In honor of St. Andrew Kim and the Korean martyrs, we’re pleased to present..hacky sacks!

Very popular in Korea, hacky sacks can be tossed or kicked between friends or kept in the air by one person.  Here’s how to make a simple hacky sack.

For each hacky sack, you will need:

2 8” squares of lightweight stretchy fabric, any color (contrasting is nice, and very Korean – the yin/yang concept is important there)

A rubber band

A palmful of uncooked rice


Hacky Sack Supplies


Using your scissors, cut fringes all around the edges of both fabric squares.  They should be about two inches long, but perfection isn’t necessary.  You’ll probably need to help younger children with this part.

Stack the fabric squares together.  Place the rice in the center of the top square. 


 Gather the squares together around the rice and secure with the rubber band.  Be sure the rubber band is tightly wrapped around the fabric so the rice doesn’t come out.  The fringe will make a nice decorative “tail” on the hacky sack.


Step 3, Secure With Rubber BandMake Sure It’s TightAll Done!

Hat tip: My Korean friend, Lee, who taught her Girl Scout troop to make these for Thinking Day.  Lee wrote all the girls’ names on the hacky sacks in Hanbo (Korean writing), using a Sharpee marker, too.


Dissection, Yes or No?

Kacky on the 4Real message boards provided a resource along with a really interesting question.  Should we dissect? 

I took a look at the National Anti-Vivisection Society’s website and was amazed at the number of dissection alternatives they offer, simply for the price of return shipping.  I’m sure I will be contacting them to borrow some CD’s.

I went to Catholic school and we dissected all kinds of things.  I was fascinated when I discovered how an eye was really put together and how beautiful the retina is (shimmery blues and greens in a cow’s eye).  I realized then that God places beauty everywhere, even where we can’t see it, simply because He wants it there.  Certainly I think doctors-to-be and other science professionals benefit from the dissection process; you can’t learn to be a vet, for example, without working with real animals.

My son absolutely refuses to dissect anything.  I’ll be lucky if he takes up a scalpel to slice a plant stem.  He’s studying biology this year, and enjoys looking at microscope slides, even of animal tissue.  For him, the process of dissection is the difficulty.  We’ve agreed as a family that we don’t need to dissect, given the availability of alternatives such as websites and, now, loaner CD’s and models.  He will sketch from other materials and learn about animal systems that way.  He already knows, as a teen, that he has no interest in a health care profession, so we’re all OK with his “no dissection” decision.

In its own way, this topic is as controversial as animal testing, or perhaps even stem cell research.  One of my old colleagues successfully sued the Virginia Beach school system because she didn’t want to dissect in high school – she proposed sketching from CD-ROM’s instead – and she won.  I was amazed that she had to go to court over this issue, but she did.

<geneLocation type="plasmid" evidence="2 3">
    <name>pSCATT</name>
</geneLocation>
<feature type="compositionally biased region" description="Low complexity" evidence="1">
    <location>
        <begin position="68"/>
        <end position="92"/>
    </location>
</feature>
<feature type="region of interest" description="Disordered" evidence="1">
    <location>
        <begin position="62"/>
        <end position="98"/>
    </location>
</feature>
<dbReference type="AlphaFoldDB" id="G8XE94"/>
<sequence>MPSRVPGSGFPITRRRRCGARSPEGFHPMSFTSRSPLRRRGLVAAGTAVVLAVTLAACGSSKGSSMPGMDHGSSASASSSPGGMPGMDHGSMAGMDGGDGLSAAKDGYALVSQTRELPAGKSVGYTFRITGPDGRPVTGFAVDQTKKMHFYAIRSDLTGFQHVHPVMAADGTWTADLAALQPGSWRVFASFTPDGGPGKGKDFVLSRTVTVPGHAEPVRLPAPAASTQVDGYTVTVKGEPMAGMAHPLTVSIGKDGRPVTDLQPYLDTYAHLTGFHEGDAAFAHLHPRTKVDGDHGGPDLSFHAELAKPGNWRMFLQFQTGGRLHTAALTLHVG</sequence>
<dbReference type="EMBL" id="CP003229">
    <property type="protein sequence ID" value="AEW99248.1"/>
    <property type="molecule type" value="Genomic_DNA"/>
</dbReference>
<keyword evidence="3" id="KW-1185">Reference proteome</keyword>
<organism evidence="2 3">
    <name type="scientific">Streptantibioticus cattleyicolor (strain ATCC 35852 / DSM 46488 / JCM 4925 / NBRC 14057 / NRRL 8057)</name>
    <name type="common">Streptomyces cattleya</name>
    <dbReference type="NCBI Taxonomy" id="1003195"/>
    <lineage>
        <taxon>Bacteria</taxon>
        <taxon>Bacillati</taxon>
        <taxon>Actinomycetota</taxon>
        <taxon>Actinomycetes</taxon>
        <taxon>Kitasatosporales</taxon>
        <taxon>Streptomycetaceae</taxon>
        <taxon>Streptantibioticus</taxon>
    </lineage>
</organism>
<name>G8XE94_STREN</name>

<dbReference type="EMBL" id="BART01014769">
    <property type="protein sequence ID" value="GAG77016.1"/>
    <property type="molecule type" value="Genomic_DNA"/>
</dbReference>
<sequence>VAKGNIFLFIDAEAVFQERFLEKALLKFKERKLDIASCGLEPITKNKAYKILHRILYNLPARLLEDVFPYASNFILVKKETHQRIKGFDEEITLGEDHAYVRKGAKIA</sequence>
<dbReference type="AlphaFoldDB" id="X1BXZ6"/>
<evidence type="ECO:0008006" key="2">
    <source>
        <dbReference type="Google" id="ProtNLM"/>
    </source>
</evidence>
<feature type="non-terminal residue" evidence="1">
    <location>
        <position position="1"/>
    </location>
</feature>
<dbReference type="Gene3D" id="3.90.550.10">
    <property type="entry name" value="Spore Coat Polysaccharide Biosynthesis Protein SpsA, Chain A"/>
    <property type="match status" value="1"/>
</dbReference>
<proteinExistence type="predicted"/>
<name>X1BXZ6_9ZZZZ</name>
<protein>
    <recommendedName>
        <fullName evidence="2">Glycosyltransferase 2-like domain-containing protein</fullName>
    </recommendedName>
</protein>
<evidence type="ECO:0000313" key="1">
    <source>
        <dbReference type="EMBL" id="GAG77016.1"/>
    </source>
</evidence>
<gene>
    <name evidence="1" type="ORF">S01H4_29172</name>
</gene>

Personally, I’m glad there are so many dissection alternatives out there.  I’d hate to slice open any of God’s creatures “just because,” and now we don’t have to.

Routine Advice

I woke up Monday and realized that I have been home educating for five years.  We began our sixth school year last week.  Five years?!?!?  I’ve been doing this for half a decade and didn’t even notice.  Well, I did notice, especially that first year when we bought several math books that didn’t quite work, and last year when we did the same thing with German books…but, in reality, the time has flown by.  My daughter is now in the same “grade” that my son was when we began this adventure.

Why, then, can’t I fall into a predictable routine this year?  Is it too hot outside?  Are my writing projects (all incomplete) getting in the way?  How do those other moms write while their children are learning geometric construction?  I have no idea.

Just as I struggled with this summer’s mission of hospitality for several weeks, I’m sure I’ll wrestle with the calendar and finally figure out what the real plan for the school year is.  It’s never my plan, that is for sure.  It’s God’s plan.  Sometimes He takes a long time to let us know what the journey’s all about, doesn’t He?

Meanwhile, I’ll prepare my lessons and hope for the best. 

It’s Monday Night!

My friend, Elizabeth, has this great idea for combining geography lessons with Monday Night Football.  For those of us who are sports fans or married to sports fans, Elizabeth’s brainstorm is a brilliant way to tie weekly sporting events to social studies.

Go, Ravens!!!

Third Time’s a Charm

With an unexpected lull in my writing schedule, I’ve decided to move my homeschooling blog to WordPress.  With luck, I’ll easily figure out this process and get my archives transferred over some time soon.

We started our school year (the sixth!) last week, kicking things off with two cool field trips.  We live near so many amazing historical sites, museums and parks that we could do a field trip a week and never run out.  We fulfilled my daughter’s long-cherished desire to revisit the National Aquarium in Baltimore.  The next day, we hit Historic St. Mary’s City (read about it here).

We’ve added a new learning opportunity to my son’s high school curriculum – auto mechanics.  He’s been helping Dad fix our old-but-repairable cars.  As my menfolk returned home Friday after several hours at the Auto Hobby Shop, it dawned on me that I should be logging this time on our weekly record sheets.  (Homer Simpson moment!)

My daughter picked up a hand loom at St. Mary’s City and has been weaving every day since.  Art!